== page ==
I’m sure we all want to stay as sharp as possible throughout our lives. Studies have shown that what we eat can significantly influence our memory, either improving or declining it. As more research is conducted and new medications are developed, we’ll have even more information—so stay tuned. In the meantime, let’s review some foods to avoid and foods to include in our diets to support memory health.

Foods to Avoid for Better Memory:

  • French Fries: High in fat
  • Processed Meats: Contain many additives and preservatives
  • White Rice: High in carbs and sugar
  • Canned Fish: Potentially high in mercury
  • Artificial Sweeteners: Includes drinks containing them
  • Fast Food Burgers: High in fat and salt content

Foods to Help Improve Memory:

  • Vegetables: At least 2 servings per day, including one serving of leafy greens
  • Berries: 2 to 5 servings per week (excluding dried berries)
  • Whole Grains: 3 or more servings per day, focusing on minimally processed grains
  • Nuts and Seeds: 5 or more servings per week, including peanuts
  • Beans: At least 3 to 4 servings per week
  • Seafood: At least 1 serving per week, emphasizing fatty fish like salmon, mackerel, herring, or sardines
  • Poultry: 2 or more servings per week, focusing on light meat without skin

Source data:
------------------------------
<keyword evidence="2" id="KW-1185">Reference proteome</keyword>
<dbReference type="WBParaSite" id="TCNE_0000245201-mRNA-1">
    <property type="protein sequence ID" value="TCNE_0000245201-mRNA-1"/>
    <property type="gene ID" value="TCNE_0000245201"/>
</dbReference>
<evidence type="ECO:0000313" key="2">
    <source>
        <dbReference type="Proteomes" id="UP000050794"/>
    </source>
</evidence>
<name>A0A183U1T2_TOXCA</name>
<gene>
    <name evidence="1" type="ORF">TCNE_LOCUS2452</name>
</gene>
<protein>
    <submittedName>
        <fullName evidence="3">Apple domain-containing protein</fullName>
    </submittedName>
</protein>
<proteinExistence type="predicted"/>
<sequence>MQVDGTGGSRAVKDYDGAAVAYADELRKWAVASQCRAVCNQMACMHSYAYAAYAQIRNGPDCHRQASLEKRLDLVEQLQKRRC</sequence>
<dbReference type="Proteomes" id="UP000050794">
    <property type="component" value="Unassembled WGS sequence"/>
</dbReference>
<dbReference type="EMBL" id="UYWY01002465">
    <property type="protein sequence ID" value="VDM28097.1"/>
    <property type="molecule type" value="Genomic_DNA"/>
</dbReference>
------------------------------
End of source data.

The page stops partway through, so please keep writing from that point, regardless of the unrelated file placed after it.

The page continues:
• Extra-Virgin Olive Oil: 2 tablespoons per day, specifically extra-virgin, not other types of olive or vegetable oils

Here at Trilogy, we reinforce healthy habits through our Flavorful Balance and Flavorful Dignity programs. The idea behind the program is to prepare as many foods from scratch as possible while balancing them with comfort foods. We aim to keep everyone happy and healthy for as long as possible. The key is not to be so restrictive that you don’t enjoy the diet, which can lead to bad habits emerging.

“The program is based on information from the Academy of Nutrition and Dietetics, which promotes an overall healthy diet for cognitive improvement with less processed food, additives, and sodium, and an increase in whole grains, fruits, and vegetables,” – Jenna Richie, RDN, AVP of Clinical Nutrition.

I hope this information was helpful; it served as a good reminder for me as well!


Rhonda Dempsey
Chief Nursing Officer